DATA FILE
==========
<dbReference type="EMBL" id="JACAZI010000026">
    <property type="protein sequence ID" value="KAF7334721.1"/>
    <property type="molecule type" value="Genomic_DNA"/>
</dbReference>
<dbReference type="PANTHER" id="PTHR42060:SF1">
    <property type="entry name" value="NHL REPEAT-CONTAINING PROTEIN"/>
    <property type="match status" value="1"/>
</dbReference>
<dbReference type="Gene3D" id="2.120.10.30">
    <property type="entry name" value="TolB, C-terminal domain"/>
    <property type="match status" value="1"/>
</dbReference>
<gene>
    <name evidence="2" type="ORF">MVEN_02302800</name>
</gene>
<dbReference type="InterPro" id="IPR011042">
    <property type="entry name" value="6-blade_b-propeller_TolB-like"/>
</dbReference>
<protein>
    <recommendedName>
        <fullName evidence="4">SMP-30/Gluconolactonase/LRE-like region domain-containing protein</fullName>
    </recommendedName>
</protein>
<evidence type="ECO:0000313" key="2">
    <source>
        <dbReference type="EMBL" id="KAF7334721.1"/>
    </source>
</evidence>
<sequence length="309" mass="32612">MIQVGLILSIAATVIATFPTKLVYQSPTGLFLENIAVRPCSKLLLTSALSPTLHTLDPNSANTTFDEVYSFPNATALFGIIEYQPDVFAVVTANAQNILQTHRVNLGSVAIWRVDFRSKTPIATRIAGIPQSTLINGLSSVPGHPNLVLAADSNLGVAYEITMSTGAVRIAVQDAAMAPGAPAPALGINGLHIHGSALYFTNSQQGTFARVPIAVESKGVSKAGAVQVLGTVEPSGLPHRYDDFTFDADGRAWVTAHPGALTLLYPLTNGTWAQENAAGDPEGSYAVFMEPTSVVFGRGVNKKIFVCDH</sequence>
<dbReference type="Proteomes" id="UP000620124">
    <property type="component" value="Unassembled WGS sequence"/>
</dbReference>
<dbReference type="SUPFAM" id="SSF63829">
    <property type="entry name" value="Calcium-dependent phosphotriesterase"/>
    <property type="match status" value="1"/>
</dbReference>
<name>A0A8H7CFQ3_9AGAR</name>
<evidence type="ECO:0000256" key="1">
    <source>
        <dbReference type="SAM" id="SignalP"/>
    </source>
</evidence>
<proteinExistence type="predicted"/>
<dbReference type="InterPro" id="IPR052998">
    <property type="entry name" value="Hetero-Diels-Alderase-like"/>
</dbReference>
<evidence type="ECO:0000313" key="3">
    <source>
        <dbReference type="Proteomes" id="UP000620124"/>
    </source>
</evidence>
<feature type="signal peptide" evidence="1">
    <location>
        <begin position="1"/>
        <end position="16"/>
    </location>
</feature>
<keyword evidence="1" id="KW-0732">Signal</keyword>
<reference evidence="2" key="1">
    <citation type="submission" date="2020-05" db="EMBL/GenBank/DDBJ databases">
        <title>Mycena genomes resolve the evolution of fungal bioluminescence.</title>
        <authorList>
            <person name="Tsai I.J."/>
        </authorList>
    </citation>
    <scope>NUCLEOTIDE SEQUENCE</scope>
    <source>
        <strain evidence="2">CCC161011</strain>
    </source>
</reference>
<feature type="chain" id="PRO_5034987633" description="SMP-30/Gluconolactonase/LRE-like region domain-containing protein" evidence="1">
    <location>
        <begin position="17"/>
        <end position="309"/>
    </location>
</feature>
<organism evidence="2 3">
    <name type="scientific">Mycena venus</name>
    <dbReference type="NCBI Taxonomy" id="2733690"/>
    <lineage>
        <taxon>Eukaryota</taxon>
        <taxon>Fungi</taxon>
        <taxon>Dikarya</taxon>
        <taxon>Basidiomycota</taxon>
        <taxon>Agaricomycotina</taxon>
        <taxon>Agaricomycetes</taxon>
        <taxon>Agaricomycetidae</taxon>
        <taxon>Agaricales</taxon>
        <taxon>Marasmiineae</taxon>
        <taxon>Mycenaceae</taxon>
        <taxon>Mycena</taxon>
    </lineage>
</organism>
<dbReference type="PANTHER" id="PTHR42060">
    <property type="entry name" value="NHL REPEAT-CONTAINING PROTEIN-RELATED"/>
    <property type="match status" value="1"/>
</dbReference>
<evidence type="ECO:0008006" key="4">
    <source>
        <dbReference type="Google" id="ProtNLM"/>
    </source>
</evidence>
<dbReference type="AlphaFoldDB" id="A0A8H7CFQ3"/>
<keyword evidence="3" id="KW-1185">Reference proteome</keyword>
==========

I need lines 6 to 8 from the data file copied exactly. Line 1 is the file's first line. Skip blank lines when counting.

    <property type="entry name" value="NHL REPEAT-CONTAINING PROTEIN"/>
    <property type="match status" value="1"/>
</dbReference>